Elon Musk offered Twitter on Monday to buy the social network at the price agreed in April, according to press reports, two weeks before the trial between the two parties on this eventful acquisition.
The listing of the Twitter action was suspended Tuesday at the New York Stock Exchange “pending information” after a Bloomberg article which revealed this new takeover offer from the boss of Tesla.
The quotation had been suspended for the first time for 5 minutes, and the title had soared to +18%, before being stopped again, at +12.7%.
$54.20 a share, Twitter okay
According to the economic news agency, Elon Musk sent a letter to Twitter on Monday, offering to acquire the platform for $54.20 a share, the price he originally offered to the company. spring and that the board of directors had finally accepted.
According to CNBC, the deal could be finalized as early as Friday or Monday.
For its part, Twitter confirmed having received a letter from Elon Musk, who finally wants to buy the social network.
“The intention of the company is to complete this transaction” at the defined price, the San Francisco group tweeted after news of the plot twist was revealed by Bloomberg hours before.
“Low chance of winning”
The two parties had signed a contract at the end of April, but Elon Musk unilaterally reneged on this agreement in July.
The group at the blue bird had then launched lawsuits to force him to honor his commitment, and everything indicated that he was well positioned to win.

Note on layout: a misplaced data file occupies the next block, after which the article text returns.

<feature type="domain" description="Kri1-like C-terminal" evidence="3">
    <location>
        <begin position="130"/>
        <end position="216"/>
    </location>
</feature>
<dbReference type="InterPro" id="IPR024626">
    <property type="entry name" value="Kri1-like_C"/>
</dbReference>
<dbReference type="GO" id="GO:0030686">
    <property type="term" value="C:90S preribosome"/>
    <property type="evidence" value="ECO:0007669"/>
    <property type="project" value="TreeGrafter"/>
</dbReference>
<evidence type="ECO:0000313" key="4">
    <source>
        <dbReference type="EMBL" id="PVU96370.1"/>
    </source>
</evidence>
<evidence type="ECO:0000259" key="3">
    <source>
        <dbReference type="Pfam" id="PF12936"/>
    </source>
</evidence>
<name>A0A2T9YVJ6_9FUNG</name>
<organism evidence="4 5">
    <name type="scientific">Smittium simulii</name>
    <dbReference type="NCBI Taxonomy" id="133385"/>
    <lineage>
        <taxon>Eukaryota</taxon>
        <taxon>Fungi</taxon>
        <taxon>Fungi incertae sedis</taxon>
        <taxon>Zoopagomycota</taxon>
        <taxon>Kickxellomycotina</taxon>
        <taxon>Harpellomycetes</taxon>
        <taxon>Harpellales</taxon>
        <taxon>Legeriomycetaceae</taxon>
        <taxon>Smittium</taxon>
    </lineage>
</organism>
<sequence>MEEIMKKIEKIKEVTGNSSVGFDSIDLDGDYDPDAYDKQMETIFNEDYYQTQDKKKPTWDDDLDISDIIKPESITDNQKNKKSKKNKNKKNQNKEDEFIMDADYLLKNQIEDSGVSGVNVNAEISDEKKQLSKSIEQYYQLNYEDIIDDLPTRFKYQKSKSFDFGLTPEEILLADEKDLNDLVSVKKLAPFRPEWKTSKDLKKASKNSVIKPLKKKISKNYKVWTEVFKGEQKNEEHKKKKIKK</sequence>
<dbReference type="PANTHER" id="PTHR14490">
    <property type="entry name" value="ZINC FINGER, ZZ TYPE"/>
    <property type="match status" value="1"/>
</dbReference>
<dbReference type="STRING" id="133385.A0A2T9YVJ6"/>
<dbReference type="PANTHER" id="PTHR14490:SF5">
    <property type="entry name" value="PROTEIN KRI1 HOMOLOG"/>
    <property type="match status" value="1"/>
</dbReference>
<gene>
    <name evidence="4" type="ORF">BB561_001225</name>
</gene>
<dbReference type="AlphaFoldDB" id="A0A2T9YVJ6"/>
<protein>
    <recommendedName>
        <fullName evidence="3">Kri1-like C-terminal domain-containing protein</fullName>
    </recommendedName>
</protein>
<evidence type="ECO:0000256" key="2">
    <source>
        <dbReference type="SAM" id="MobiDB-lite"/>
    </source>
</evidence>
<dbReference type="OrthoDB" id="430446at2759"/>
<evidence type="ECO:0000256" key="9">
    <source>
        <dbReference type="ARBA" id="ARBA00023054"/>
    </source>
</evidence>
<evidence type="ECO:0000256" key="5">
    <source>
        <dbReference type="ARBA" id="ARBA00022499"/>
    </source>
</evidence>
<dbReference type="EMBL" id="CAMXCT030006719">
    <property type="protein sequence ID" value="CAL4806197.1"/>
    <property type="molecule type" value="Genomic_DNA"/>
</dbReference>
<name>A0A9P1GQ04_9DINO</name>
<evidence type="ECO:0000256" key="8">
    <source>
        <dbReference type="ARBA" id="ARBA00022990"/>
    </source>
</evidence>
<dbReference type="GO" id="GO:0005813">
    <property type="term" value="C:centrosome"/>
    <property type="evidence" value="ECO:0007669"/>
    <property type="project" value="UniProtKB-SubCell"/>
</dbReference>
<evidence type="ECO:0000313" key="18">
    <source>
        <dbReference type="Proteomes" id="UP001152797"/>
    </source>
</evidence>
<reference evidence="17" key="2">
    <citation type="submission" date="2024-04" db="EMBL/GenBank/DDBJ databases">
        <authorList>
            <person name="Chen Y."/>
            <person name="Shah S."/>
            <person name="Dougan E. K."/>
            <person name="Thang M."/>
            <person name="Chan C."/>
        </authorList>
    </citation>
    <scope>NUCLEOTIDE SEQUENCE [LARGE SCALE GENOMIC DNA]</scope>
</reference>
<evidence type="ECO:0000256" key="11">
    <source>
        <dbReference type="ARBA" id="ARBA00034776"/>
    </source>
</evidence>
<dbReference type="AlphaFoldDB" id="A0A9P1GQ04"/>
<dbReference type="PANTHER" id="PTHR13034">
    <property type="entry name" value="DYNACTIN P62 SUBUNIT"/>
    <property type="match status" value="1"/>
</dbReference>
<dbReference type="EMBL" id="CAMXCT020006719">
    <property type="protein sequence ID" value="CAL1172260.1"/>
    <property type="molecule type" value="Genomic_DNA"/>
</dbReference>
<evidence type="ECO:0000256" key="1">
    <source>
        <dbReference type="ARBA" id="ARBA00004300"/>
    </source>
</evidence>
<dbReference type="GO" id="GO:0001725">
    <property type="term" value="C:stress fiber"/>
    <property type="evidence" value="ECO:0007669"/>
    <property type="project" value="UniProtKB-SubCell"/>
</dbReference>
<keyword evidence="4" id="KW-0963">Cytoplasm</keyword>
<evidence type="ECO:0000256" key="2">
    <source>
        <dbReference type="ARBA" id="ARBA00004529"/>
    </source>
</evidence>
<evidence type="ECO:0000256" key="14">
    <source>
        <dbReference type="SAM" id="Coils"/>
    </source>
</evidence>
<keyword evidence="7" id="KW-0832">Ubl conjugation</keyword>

“It’s a clear sign that Musk recognizes that his chances of winning against the board in a Delaware court are very slim and that the $44 billion buyout was going to have to happen one way or another.” , reacted the analyst Dan Ives of Wedbush Securities.
Criticisms of Twitter
Elon Musk had bombarded Twitter with criticism before and after the takeover deal was signed, accusing the platform of censoring users and failing to sufficiently crack down on spam and fake accounts.
He justified his backtracking by saying that the proportion of automated accounts on the platform was well above the 5% figure put forward by the San Francisco company.
Faced with Twitter’s complaint, the president of the Delaware specialized court granted the company a quick trial, while Elon Musk wanted to wait until next year and was asking for astronomical amounts of data.
The trial, if maintained, should theoretically take place from October 17 to 21.